# 12 Aug, 2021

CoursesAlgorithms
You can also access the quiz on Itempool here if you want to practice, or see the notes below for more context.

#### In-class Quiz Questions

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We continue exploring examples and non-examples of matroids.
1. Let be a undirected and connected graph. Let be the ground set. A subset is independent if the complementary subgraph of is connected. Consider the example shown in the figure below. Do the highlighted edges form an independent set?
1. Yes
2. No
Yes
There are no cycles among the highlighted edges.
1. Let be a undirected and connected graph. Let be the ground set. A subset is independent if the complementary subgraph of is connected. Consider the example where the graph G is a star, as shown below. What is the family of independent sets?
1. Empty set.
2. All singleton edges; i.e, the size of the family is 7 for the example above.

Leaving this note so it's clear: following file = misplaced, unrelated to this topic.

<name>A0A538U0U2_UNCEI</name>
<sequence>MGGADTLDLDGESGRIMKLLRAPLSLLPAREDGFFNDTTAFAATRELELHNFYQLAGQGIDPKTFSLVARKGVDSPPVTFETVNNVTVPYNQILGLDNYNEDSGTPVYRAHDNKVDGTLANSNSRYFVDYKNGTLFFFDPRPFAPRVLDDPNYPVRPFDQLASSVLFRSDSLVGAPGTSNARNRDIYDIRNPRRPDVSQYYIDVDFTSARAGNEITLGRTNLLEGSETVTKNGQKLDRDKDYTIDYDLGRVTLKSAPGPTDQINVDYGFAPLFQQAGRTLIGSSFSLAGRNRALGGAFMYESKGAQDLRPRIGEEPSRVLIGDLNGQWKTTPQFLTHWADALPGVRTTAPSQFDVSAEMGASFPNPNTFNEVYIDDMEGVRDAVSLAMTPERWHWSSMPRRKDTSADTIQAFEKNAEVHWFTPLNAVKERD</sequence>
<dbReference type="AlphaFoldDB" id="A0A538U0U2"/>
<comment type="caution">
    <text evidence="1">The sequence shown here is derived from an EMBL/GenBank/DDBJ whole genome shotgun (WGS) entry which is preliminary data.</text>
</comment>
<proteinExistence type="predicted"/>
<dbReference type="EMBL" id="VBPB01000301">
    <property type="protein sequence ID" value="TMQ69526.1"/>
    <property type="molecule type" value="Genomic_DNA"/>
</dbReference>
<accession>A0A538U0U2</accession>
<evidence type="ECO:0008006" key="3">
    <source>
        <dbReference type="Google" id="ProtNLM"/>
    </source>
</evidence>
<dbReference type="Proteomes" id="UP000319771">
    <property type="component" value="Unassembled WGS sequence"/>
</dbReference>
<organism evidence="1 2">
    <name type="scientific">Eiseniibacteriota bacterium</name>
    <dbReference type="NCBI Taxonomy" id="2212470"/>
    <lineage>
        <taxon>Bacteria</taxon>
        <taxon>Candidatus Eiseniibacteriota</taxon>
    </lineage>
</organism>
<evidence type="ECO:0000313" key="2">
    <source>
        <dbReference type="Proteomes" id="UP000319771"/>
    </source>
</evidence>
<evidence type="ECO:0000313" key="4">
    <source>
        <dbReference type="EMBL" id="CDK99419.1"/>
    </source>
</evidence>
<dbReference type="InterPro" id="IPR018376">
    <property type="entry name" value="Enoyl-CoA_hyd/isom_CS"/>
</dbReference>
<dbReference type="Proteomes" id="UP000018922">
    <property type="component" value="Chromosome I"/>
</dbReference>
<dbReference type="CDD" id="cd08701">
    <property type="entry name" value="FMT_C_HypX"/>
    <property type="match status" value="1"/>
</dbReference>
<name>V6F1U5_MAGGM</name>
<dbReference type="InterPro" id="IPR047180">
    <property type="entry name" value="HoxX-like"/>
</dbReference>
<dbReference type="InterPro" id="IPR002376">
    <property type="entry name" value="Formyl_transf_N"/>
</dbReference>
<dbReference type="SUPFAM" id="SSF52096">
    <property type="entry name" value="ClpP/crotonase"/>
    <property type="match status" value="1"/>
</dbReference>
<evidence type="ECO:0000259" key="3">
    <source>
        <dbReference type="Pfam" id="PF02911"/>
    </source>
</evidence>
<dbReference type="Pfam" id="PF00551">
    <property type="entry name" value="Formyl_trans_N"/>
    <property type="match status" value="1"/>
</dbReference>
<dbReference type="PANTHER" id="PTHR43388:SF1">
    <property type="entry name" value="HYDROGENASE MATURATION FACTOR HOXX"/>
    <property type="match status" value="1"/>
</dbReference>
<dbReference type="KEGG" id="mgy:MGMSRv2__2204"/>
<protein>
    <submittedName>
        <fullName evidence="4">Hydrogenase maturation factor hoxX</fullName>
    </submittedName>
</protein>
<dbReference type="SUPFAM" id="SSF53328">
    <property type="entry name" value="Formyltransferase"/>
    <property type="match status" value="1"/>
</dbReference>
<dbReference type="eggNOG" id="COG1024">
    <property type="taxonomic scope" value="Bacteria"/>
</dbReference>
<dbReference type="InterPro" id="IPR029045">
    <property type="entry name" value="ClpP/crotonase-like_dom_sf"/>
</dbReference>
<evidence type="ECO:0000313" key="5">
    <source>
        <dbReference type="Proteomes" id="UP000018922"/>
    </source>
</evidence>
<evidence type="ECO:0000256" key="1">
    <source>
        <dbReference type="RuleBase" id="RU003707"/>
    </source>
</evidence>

3. All subsets of edges belong to the family; i.e, the size of the family is 128 for the example above
4. None of the above
Empty set.
There is no edge whose removal keeps connected.
1. Suppose is subset of edges such that is connected. Further, let be a subset of What can you say about ? (Hint: think about in terms of . Is it a subgraph? A supergraph?)
1. Also connected.
2. May or may not be connected.
3. Will not be connected.
4. None of the above.
Also connected
is a supergraph of which was already connected.
1. Suppose is a subset of edges such that is connected. Suppose is a subset of edges such that is connected. Further, suppose . What can we say about the number of edges in ? Pick the strongest claim you can make. Hint: since is connected, it must have at least how many edges? Now put two and two together given that .
1. at least
2. at least
3. at least
at least
A connected graph with exactly one cycle will have at least edges.
1. Let be an undirected and connected graph. Let be the ground set. A subset is independent if the complementary subgraph of is connected. Does this collection of independent sets form a matroid? Hint: for the exchange axiom, consider that a graph with at least n edges has a cycle.
1. Yes
2. No, it violates the first axiom (empty set membership)
3. No, it violates the second axiom (heredity)
4. No, it violates the third axiom (exchange axiom)